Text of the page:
In recent years we have seen a plethora of laws hit our statute books which, despite the 'assurances' of the Minister responsible and the efforts of all the members of the various committees, working parties and lobby groups, have impacted in 'unintended' ways upon our society. It is refreshing therefore to see that the latest such law has been heavily amended by the Lords. They have struck out the vague and nebulous concept of attempting to legislate against someone 'annoying' another. The vacuous spokesperson from the Home Office, responsible for this latest bit of idiocy, tried to give the 'assurance' that the law would not be used to stifle debate, or to interfere with the right of free speech, religion or 'insulting behaviour'.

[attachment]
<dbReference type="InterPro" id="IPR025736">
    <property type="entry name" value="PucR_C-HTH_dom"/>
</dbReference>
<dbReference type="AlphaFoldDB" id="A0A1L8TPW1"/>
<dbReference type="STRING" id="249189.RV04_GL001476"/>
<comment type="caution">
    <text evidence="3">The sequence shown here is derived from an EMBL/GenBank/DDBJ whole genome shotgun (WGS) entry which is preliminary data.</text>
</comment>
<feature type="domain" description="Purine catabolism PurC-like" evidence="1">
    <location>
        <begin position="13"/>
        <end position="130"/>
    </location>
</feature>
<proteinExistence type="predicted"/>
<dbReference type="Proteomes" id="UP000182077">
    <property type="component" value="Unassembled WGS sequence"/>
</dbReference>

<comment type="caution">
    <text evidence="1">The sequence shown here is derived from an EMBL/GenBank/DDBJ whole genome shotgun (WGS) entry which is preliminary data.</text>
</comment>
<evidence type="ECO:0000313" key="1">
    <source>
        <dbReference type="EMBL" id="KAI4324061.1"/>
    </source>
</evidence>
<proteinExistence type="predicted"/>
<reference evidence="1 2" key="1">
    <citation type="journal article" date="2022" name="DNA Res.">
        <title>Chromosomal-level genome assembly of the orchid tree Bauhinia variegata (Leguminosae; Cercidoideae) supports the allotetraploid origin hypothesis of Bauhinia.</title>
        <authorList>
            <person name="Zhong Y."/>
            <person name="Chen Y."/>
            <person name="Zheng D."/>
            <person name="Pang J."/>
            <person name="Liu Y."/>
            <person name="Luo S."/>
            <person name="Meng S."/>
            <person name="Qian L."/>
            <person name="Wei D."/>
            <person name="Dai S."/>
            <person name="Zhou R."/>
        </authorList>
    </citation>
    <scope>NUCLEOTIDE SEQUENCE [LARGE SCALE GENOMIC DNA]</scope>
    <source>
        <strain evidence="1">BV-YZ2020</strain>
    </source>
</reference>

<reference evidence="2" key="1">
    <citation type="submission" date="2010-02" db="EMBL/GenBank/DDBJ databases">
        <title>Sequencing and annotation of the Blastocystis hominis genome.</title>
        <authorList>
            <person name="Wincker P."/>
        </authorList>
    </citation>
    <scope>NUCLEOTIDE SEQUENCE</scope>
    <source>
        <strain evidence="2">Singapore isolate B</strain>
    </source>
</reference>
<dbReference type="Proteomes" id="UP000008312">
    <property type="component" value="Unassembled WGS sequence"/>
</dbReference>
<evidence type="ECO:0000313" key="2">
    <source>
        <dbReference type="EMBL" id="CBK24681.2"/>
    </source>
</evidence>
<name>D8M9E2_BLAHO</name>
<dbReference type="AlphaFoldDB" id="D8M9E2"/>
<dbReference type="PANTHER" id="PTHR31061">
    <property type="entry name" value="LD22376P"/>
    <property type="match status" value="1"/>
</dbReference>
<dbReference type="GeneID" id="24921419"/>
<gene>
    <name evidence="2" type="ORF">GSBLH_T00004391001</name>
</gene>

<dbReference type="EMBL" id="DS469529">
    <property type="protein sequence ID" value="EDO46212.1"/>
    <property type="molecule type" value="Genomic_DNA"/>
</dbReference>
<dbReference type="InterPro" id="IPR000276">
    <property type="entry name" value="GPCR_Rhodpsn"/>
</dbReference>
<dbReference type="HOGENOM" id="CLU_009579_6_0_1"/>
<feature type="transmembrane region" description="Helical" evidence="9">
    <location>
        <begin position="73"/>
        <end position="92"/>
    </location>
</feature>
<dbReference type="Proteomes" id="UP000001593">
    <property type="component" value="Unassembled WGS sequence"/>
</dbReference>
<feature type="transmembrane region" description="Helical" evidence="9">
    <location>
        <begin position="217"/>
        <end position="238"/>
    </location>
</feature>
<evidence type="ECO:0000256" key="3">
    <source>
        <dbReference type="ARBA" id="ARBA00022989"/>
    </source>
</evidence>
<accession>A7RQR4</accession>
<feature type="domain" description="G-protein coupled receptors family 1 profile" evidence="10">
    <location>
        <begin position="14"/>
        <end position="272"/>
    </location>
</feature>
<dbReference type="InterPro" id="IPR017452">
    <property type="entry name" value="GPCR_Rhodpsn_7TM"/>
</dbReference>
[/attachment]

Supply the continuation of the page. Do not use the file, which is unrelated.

Funny, that, because it is the courts which decide what is an is not annoying - not some chinless, faceless and unanswerable wonder from the civil service no doubt up to the elbows in the drafting ink. The Blog Archbishop Cranmer has an excellent article covering the whole mess, entitled "Outlawing 'annoyance' is Cameron's crassest Law". I commend it to readers. He has the details and says it far more eloquently than I can.
As he points out, the way the law was originally drafted had come in for criticism from lawyers and judges from across the political spectrum. It was a licence to anyone and everyone with a stake in political correctness to stifle criticism and debate. When such advice comes from so large a group of legal experts, the government and their civil servants should pay heed - but they didn't. It now remains to be seen whether they accept the Lord's amendment - passed by 306 to 178 with independent Peers, Labour Peers and rebels from the coalition all voting for the change.